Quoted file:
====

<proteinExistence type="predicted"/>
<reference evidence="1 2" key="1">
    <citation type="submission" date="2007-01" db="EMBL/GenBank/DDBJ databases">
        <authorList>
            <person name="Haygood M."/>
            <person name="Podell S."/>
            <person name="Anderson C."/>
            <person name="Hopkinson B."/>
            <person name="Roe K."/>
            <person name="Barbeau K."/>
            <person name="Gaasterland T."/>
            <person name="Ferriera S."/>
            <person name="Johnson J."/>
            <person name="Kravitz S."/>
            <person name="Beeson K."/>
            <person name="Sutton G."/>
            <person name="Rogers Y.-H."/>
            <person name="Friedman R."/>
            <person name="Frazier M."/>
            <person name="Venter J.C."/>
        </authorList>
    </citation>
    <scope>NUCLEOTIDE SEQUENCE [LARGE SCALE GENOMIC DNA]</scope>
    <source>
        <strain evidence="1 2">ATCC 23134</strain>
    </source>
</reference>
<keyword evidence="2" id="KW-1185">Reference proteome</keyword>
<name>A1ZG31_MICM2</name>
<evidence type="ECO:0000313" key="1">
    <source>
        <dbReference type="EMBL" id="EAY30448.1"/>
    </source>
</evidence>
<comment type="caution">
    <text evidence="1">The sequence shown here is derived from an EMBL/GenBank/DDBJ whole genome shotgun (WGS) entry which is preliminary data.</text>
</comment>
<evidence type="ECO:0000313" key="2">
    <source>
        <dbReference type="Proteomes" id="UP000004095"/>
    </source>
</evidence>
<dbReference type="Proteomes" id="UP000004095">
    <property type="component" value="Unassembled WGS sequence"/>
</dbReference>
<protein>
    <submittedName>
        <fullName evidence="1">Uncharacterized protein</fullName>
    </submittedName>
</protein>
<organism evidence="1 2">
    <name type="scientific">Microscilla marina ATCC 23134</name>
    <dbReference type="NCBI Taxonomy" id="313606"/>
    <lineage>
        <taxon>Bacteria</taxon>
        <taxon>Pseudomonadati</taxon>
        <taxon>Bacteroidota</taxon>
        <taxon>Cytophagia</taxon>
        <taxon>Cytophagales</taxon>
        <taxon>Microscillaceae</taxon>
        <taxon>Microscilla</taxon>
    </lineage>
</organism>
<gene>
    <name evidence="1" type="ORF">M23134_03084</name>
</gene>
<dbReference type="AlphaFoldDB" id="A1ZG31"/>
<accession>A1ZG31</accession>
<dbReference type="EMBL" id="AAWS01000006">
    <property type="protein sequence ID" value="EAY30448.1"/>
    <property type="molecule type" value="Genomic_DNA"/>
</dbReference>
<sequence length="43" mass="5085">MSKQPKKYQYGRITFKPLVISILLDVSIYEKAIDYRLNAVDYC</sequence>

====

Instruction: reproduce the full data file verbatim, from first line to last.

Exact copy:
<proteinExistence type="predicted"/>
<reference evidence="1 2" key="1">
    <citation type="submission" date="2007-01" db="EMBL/GenBank/DDBJ databases">
        <authorList>
            <person name="Haygood M."/>
            <person name="Podell S."/>
            <person name="Anderson C."/>
            <person name="Hopkinson B."/>
            <person name="Roe K."/>
            <person name="Barbeau K."/>
            <person name="Gaasterland T."/>
            <person name="Ferriera S."/>
            <person name="Johnson J."/>
            <person name="Kravitz S."/>
            <person name="Beeson K."/>
            <person name="Sutton G."/>
            <person name="Rogers Y.-H."/>
            <person name="Friedman R."/>
            <person name="Frazier M."/>
            <person name="Venter J.C."/>
        </authorList>
    </citation>
    <scope>NUCLEOTIDE SEQUENCE [LARGE SCALE GENOMIC DNA]</scope>
    <source>
        <strain evidence="1 2">ATCC 23134</strain>
    </source>
</reference>
<keyword evidence="2" id="KW-1185">Reference proteome</keyword>
<name>A1ZG31_MICM2</name>
<evidence type="ECO:0000313" key="1">
    <source>
        <dbReference type="EMBL" id="EAY30448.1"/>
    </source>
</evidence>
<comment type="caution">
    <text evidence="1">The sequence shown here is derived from an EMBL/GenBank/DDBJ whole genome shotgun (WGS) entry which is preliminary data.</text>
</comment>
<evidence type="ECO:0000313" key="2">
    <source>
        <dbReference type="Proteomes" id="UP000004095"/>
    </source>
</evidence>
<dbReference type="Proteomes" id="UP000004095">
    <property type="component" value="Unassembled WGS sequence"/>
</dbReference>
<protein>
    <submittedName>
        <fullName evidence="1">Uncharacterized protein</fullName>
    </submittedName>
</protein>
<organism evidence="1 2">
    <name type="scientific">Microscilla marina ATCC 23134</name>
    <dbReference type="NCBI Taxonomy" id="313606"/>
    <lineage>
        <taxon>Bacteria</taxon>
        <taxon>Pseudomonadati</taxon>
        <taxon>Bacteroidota</taxon>
        <taxon>Cytophagia</taxon>
        <taxon>Cytophagales</taxon>
        <taxon>Microscillaceae</taxon>
        <taxon>Microscilla</taxon>
    </lineage>
</organism>
<gene>
    <name evidence="1" type="ORF">M23134_03084</name>
</gene>
<dbReference type="AlphaFoldDB" id="A1ZG31"/>
<accession>A1ZG31</accession>
<dbReference type="EMBL" id="AAWS01000006">
    <property type="protein sequence ID" value="EAY30448.1"/>
    <property type="molecule type" value="Genomic_DNA"/>
</dbReference>
<sequence length="43" mass="5085">MSKQPKKYQYGRITFKPLVISILLDVSIYEKAIDYRLNAVDYC</sequence>